Saturday, April 16, 2011

Civil War Saturday - Matthew McAdams' Brief War

Matthew Judson McAdams and his two younger brothers John Cloyd and David Brainard McAdams left their home near Locust Mount in Washington County, TN in early November, 1862 to volunteer for the Union Army.

Matthew was born August 15, 1835, the eldest of the eleven sons of Thomas and Cynthia Stephenson McAdams. In 1862 he was 27 years old, and had been married eight years to Sarah E. Sevaney (or Swinney). They had at least two children, Cynthia, David and likely another, Thomas, and were living near his parents. He and his brothers were all farmers, probably working his father's prosperous land. Mathew, Sarah, their two eldest children, her sister and mother (who appears on the next page in the census) all appear in the 1860 census next his father.

1860 Census, from

I noted in an earlier post about the 1860 census that Matthew's father had two slaves who were originally enumerated with the family, then crossed out and transferred to the slave census. Having grown up hearing of the McAdams brothers' Union service I was more than surprised to learn that they came from a slave owning family.

Nevertheless, Matthew and his brothers decided to join the Union Army. They rode northwest, through the Cumberland Gap to McKee, Kentucky where, on November 5th, they were enlisted as privates by Lt. Mullenix in what became Company B, 4th Tennessee Cavalry Regiment. According to their muster records Matthew was the shortest of the three brothers, standing 5' 6" tall. They stairstepped in height with David, the youngest, standing the tallest at 5' 10". All three shared dark hair, eyes and coloring. They likely moved quickly to Louisville and then towards Nashville where the they were officially mustered in on February 9, 1863. And there they stayed.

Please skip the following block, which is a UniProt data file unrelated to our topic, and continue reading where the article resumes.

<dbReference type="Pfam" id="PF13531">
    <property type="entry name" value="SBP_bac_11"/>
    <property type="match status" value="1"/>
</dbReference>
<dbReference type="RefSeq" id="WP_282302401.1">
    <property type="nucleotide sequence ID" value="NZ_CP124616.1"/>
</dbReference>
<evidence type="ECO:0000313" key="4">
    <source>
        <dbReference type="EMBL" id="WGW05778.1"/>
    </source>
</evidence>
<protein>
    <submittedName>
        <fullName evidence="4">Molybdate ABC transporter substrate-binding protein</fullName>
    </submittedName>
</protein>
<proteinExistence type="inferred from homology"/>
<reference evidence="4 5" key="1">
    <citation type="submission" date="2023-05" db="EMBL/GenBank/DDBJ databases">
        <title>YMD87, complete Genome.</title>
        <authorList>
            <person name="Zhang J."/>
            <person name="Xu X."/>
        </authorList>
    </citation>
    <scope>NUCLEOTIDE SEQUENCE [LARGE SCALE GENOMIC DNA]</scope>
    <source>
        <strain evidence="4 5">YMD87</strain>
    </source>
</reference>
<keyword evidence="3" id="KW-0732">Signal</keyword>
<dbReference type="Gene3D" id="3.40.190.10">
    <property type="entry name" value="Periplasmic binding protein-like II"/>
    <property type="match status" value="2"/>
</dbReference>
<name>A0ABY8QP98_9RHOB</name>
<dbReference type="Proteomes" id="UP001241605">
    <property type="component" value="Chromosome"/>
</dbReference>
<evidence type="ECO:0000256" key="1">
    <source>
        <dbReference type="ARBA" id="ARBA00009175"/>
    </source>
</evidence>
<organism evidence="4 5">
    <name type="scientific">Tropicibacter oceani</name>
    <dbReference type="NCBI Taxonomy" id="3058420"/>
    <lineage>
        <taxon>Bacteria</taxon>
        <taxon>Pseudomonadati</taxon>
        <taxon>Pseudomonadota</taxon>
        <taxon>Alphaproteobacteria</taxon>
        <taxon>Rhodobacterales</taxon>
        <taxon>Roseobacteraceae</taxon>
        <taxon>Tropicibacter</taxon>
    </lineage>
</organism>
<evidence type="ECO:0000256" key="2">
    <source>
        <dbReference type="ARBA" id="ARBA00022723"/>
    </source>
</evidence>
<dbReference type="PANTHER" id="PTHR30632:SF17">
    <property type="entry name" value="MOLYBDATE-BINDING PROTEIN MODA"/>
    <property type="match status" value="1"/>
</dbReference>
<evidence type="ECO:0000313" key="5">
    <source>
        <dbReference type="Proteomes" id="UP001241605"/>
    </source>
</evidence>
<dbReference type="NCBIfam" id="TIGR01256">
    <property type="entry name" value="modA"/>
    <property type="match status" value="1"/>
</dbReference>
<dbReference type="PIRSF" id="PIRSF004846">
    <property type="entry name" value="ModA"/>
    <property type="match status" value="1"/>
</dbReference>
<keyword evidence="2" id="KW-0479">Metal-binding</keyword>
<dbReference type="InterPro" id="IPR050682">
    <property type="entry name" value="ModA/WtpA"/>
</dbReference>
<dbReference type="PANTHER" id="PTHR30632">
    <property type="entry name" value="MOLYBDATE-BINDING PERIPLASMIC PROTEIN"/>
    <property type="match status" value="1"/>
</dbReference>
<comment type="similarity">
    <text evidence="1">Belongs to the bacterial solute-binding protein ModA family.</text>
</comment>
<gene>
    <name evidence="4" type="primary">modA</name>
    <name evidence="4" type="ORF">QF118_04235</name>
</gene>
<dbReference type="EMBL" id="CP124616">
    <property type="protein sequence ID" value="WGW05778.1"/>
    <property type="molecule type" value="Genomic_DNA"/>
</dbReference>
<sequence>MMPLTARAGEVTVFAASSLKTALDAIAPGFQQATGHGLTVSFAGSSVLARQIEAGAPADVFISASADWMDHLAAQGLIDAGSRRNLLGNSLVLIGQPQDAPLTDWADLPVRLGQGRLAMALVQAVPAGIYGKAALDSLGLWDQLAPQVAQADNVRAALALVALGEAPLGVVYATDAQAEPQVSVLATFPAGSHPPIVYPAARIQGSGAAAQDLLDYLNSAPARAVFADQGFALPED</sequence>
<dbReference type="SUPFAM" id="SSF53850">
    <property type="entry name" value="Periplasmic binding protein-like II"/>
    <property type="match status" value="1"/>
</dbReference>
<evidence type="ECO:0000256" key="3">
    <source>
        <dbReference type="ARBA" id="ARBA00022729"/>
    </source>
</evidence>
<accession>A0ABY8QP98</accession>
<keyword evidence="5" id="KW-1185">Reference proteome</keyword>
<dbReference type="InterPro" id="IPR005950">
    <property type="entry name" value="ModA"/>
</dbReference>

From Google Earth

Matthew spent the remainder of his entire, brief war in Nashville. He died of typhoid on June 19th only seven months after leaving home and was immediately buried. He lies in the National Cemetery just north of Nashville. It seems he never saw combat, only the tedium and disease of camp life. The Tennessee GenWeb site history of the regiment quotes a letter from Brig. General Robert Mitchell written in March complaining of a lack of weapons for the regiment. It was autumn before the 4th Cavalry was deployed.

Death Record from

Matthew's brothers both survived the war, as did his younger brother Samuel, my great-great grandfather, who enlisted in November, 1863.

Matthew's widow Sarah first filed for a widow's pension on October 12, 1865. She married William Mahoney, who had enlisted and served with the McAdams brothers, on August 21, 1866 in Washington County, TN. He may have been the brother of John Cloyd McAdams' wife Sarah Jane Mahoney.

William, Sarah, Matthew's children and their own children all appear in Greene County in the 1870 census and in Washington County in the 1880 census. Sarah's sister Nancy is still living with her. The McAdams children are enumerated as Mahoney in 1870 and 1880, but Cynthia and Thomas both appear in Tennessee marriage records as McAdams.

1880 Census, from


       1860 U.S. census, population schedule, Tennessee, Washington, Campbells District, p. 64, dwelling 1145, family 1145, Matthew J McAdams; digital images, (; citing National Archives and Records Administration microfilm M653, roll 1277. 
       1880 U.S. census, population schedule, Tennessee, Washington, District 1, enumeration district (ED) 28, p. 431D, dwelling 65, family 66; digital images, (; citing National Archives and Records Administration microfilm T9, roll 1284.
        Matthew J. McAdams, John C. McAdams, and David B. McAdams muster rolls of Co. B, 4th Tennessee Cavalry, 5 Nov 1862-19 Jun 1863; NARA M395; Compiled Service Records of Volunteer Union Soldiers Who Served in Organizations from the State of Tennessee; digital images, ( : accessed 7 Apr 2011).
       "Organization Index to Pension Files of Veterans Who Served Between 1861 and 1900," database and images, (accessed 7 Apr 2011); Matthew J McAdams; NARA T289.
        R.N. McAdams, "McAdams Family Record" (Private). 


  1. Oh wow...what a shame to have enlisted and then died from disease without ever fighting. How hard that must have been for Sarah with small children.

  2. Susan,
    Our local genealogical society just had an all-day workshop on learning about Civil War and related records. The speaker was Craig Scott. Right now I'm feeling totally overwhelmed with the information. It is apparent that the info is out there, but I can't afford to either go to NARA in D.C. right now or hire a researcher. Maybe one day . . .


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